"The first time was when my mother left, when I was 4," Ms. Danticat said. "I remember vividly being yanked from her as she was getting on the plane. The second time was coming here. My uncle had a laryngectomy. At that time I was the only person who could read his lips and understand what he was saying. Without me he would have had no voice."

Ms. Danticat began working on what became her first novel soon after she arrived in Brooklyn, in 1981. Taunted at school for her Creole lilt and her not-so-hip wardrobe and coiffure, she found solace in her writing. Even her dimpled and expansive smile faded as she recalled the painful memories of those early years in...

(The entire section is 1895 words.)

Richard Eder (review date 30 March 1995)

SOURCE: "A Haitian Fantasy and Exile," in Newsday, March 30, 1995, pp. B2, B25.

[In the following favorable review of Krik? Krak!, Eder describes some of Danticat's stories as "pure beguiling transformation."]

"Beyond the mountains there are mountains" goes one of the Haitian proverbs that work their tutelary spirit through Edwidge Danticat's stories. The Creole sayings of that misfortunate island keep it in one particular sense from being utterly bereft. For Haitians to hurl those six laconic words at the harshness that forbids them passage is to acknowledge it and lift it at the same time. Haiti's proverbs, like Chekhov's plays, light up what rises when men...

(The entire section is 862 words.)

Joanne Omang (review date 14 May 1995)

SOURCE: A review of Krik? Krak! in Book World-The Washington Post, May 14, 1995, p. 4.

[In the following review of Krik? Krak!, Omang observes that "Danticat seems to be overflowing with the strength and insight of generations of Haitian women."]

In Haitian-American Edwidge Danticat, modern Haiti may have found its voice. "When you write," she says in an epilogue, "it's like braiding your hair," and into these nine short stories she has woven the sad with the funny, the unspeakable with the glorious, the wild horror and deep love that is Haiti today.

Only 26, Danticat seems to be overflowing with the strength and insight of generations...

(The entire section is 411 words.)

Paul Moses (essay date 21 May 1995)

SOURCE: "Haitian Dream, Brooklyn Memory," in Newsday, May 21, 1995, p. A52.

[In the following essay, Moses provides an overview of Danticat's life and career.]

Novelist Edwidge Danticat remembers that when she went to junior high school in Crown Heights, it was hard to be proud of being Haitian.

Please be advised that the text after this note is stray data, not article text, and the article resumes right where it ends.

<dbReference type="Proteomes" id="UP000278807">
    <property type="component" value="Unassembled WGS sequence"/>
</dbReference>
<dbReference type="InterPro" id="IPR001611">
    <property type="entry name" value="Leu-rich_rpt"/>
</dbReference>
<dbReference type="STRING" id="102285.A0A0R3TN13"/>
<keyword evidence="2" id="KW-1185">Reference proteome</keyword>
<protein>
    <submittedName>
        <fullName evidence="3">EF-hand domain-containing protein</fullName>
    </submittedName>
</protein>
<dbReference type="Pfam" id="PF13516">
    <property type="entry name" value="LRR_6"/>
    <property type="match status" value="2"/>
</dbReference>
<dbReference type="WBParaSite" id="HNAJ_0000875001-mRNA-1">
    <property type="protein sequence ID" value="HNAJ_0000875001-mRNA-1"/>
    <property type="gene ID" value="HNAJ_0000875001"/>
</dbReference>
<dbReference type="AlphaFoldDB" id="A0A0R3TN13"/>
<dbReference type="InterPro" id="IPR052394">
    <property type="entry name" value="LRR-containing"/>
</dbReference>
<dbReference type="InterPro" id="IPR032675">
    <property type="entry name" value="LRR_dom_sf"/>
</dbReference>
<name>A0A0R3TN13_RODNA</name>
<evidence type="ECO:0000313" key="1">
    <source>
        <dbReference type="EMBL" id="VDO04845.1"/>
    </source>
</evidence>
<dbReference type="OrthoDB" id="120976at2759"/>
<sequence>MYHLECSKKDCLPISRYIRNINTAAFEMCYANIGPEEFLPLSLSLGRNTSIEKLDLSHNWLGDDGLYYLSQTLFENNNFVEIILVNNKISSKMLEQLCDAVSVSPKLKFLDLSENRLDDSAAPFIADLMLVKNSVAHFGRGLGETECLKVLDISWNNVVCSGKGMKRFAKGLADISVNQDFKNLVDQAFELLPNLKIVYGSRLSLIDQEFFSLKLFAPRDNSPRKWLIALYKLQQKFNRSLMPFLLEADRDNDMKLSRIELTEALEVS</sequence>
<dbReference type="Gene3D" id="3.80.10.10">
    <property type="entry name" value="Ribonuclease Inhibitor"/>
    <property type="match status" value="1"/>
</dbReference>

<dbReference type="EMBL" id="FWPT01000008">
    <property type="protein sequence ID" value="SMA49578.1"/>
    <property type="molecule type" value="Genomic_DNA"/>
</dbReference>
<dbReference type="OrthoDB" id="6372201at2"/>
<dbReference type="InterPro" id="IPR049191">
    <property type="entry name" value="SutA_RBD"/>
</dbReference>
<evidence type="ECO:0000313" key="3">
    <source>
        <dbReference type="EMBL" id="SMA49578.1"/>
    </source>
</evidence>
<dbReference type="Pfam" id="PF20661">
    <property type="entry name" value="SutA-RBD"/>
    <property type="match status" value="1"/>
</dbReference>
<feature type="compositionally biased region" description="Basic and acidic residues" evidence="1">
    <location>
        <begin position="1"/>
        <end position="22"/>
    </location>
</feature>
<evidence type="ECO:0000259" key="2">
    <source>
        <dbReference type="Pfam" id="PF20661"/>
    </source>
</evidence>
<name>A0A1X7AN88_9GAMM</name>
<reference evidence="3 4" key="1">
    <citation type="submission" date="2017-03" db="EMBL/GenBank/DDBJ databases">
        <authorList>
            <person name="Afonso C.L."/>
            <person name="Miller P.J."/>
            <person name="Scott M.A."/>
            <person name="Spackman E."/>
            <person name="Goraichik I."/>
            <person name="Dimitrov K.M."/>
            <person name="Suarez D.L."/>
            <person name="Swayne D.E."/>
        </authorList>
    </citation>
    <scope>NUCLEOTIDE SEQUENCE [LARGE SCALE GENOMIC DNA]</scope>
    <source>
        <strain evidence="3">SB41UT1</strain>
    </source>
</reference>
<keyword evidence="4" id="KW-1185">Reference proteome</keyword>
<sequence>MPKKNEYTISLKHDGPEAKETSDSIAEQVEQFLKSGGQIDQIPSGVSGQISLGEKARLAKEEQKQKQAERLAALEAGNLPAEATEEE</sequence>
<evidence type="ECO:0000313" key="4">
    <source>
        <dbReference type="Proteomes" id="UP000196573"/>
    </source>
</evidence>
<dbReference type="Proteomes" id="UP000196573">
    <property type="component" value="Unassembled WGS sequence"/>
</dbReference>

The newcomers took separate classes taught in Creole. When they gathered with other students, they were met with taunts that Haitians had AIDS. "There were a lot of fights with blood, because when teased, the students would react," Danticat remembers.

But childhood memories have served Danticat well, helping to inspire her in writing two...

(The entire section is 1051 words.)

Kimberly Hébert (review date June 1995)

SOURCE: "A Testament to Survival," in Quarterly Black Review, June, 1995, p. 6.

[In the following review, Hébert applauds Krik? Krak! for its stories about Haitians and their lives in Haiti, but notes that Danticat never fully examines the complicated relationship between Haitian-Americans and America.]

And over the years when you have needed us, you have always cried "Krik?" and we have answered "Krak!" and it has shown us that you have not forgotten us.

Edwidge Danticat's powerful collection of short stories, Krik? Krak! is a complicated, yet connected, chorus of Haitian voices affirming survival. Each one explores how memories of...

(The entire section is 1024 words.)

Jordana Hart (review date 19 July 1995)

SOURCE: "Danticat's Stories Pulse with Haitian Heartbeat," in The Boston Globe, July 19, 1995, p. 70.

[In the following review, Hart commends Danticat for providing "honest and loving portraits of Haitian people, both on the island and in the United States."]

More than anything else, the storytelling of the young Haitian-American writer Edwidge Danticat has given the world honest and loving portraits of Haitian people, both on the island and in the United States. She has smashed the numbing stereotypes created by a barrage of media accounts of Haitian poverty, misery and death.

Danticat's debut novel, Breath, Eyes, Memory, garnered...

(The entire section is 770 words.)

Edwidge Danticat with Renée H. Shea (interview date Summer 1995)

SOURCE: An interview in Belles Lettres: A Review of Books by Women, Vol. 10, No. 3, Summer, 1995, pp. 12-15.

[In the following interview, Danticat discusses the stories included in Krik? Krak!]

This epigraph sets the stage and tone for the nine stories of the heart by Haitian-born Edwidge Danticat in her recent collection entitled Krik? Krak! In these tales of the politics and people of Haiti, past and present, on their island home and in newly formed immigrant communities, she lures us not simply to read but to participate in the tradition of Krik? Krak! that she remembers from childhood:

"Krik? Krak! is call-response but also it's this...

(The entire section is 3120 words.)